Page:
6. Disadvantage: What happens in the dorm, stays in the dorm

All students who stay in a college dorm abide by the strict rule that whatever they do in the dorm doesn’t leave its halls. That includes all the parties, the things they partake in, and sometimes even the relationship. There are a lot of things that could happen and for any parent, that’s anxiety-inducing. After sheltering our kids for so long, the dormitories may feel like an arena for battle royale. Anything can happen.

Getting a college dorm is quite an experience but something to talk over.

Having both perks and quirks, a college dorm for our kids isn’t an overnight decision. It’s something to talk about with the kids, considering how some universities are planning to transition more into face-to-face classes. But one thing’s for sure: college is the starting line for our kids’ lives beyond the family. These dorms are usually where it starts.

They’ll meet all sorts of people, get into shenanigans (and if our relationship with them is strained at best, we’ll be none the wiser!), and learn some lessons without us. It may be heartbreaking to realize but, the moment they received their college acceptance letter, they were already planning their bucket list of things to do in college and we’re probably not part of those plans.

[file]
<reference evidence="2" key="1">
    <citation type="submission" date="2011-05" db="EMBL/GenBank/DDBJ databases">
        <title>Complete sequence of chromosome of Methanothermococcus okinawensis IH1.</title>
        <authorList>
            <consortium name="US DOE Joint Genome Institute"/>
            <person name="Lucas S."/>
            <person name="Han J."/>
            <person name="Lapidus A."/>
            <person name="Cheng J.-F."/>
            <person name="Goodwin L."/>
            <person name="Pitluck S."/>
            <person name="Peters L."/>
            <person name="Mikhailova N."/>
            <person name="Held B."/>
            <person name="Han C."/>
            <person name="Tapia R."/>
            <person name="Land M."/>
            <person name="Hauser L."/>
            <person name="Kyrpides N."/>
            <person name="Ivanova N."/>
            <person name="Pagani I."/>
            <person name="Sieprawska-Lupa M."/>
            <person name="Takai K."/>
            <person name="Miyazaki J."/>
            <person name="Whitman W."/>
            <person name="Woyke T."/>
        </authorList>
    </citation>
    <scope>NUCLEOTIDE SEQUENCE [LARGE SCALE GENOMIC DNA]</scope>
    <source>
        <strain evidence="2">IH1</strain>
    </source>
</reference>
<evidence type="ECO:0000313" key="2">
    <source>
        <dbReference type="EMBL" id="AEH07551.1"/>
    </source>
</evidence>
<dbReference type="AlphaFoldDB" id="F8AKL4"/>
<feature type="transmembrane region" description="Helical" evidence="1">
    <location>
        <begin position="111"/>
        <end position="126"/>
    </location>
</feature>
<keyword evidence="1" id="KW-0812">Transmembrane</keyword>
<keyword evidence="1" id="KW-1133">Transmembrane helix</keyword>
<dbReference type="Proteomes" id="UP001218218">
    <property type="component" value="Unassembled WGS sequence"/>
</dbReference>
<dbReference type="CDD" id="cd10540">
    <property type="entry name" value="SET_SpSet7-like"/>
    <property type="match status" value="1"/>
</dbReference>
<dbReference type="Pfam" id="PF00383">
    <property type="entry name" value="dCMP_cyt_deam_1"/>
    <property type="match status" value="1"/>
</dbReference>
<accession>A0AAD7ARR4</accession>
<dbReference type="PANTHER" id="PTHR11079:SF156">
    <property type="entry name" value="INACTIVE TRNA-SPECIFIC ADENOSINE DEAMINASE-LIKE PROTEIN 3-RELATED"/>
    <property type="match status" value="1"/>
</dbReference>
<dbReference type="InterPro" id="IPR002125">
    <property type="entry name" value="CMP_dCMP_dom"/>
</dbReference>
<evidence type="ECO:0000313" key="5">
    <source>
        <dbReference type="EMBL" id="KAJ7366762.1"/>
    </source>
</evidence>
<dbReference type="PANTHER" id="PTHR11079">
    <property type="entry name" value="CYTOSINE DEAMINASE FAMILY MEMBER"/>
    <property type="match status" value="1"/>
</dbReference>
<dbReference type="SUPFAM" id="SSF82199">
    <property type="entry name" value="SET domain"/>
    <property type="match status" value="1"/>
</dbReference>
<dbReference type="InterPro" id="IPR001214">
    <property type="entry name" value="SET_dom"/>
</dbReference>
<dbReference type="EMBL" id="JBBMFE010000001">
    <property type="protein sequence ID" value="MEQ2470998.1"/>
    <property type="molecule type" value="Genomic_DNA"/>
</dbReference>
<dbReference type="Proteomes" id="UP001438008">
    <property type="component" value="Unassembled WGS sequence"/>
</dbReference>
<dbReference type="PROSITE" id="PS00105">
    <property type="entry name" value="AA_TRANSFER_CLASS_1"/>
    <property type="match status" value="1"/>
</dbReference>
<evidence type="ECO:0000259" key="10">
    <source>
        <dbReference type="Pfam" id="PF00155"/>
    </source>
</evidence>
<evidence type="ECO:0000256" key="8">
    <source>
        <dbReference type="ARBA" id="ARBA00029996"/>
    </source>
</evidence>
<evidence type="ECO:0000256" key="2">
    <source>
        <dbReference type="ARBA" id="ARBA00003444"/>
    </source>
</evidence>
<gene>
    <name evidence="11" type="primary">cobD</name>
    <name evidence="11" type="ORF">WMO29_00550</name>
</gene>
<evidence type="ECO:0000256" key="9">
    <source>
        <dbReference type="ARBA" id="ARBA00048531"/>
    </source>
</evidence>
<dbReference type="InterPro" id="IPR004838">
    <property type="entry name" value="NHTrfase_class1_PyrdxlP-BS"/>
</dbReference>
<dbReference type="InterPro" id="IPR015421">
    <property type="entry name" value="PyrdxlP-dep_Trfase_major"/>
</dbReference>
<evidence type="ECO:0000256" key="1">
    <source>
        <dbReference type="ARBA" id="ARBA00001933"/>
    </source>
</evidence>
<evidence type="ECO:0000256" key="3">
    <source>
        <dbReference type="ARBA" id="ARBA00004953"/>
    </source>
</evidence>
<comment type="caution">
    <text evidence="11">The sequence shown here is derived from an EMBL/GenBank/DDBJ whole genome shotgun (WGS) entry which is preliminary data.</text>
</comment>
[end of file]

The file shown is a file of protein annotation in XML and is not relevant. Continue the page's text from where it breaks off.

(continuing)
But if we want any hope of at least being kept in the loop, we can only slowly accept the decisions they make. It won’t be easy, especially for those who have been making decisions for all their kids’ lives. But college is a place where parental interventions are more damaging than helpful. It’s time we trust the parenting we’ve done for them for the last 16-18 years will guide them in the real world.

More about college?

Not Our Alma Mater? What to Do When Kids Don’t Get in the College They Want
My Kid’s Going to College! What Now?
New Colleges of Medicine Signed Into Law: How It Helps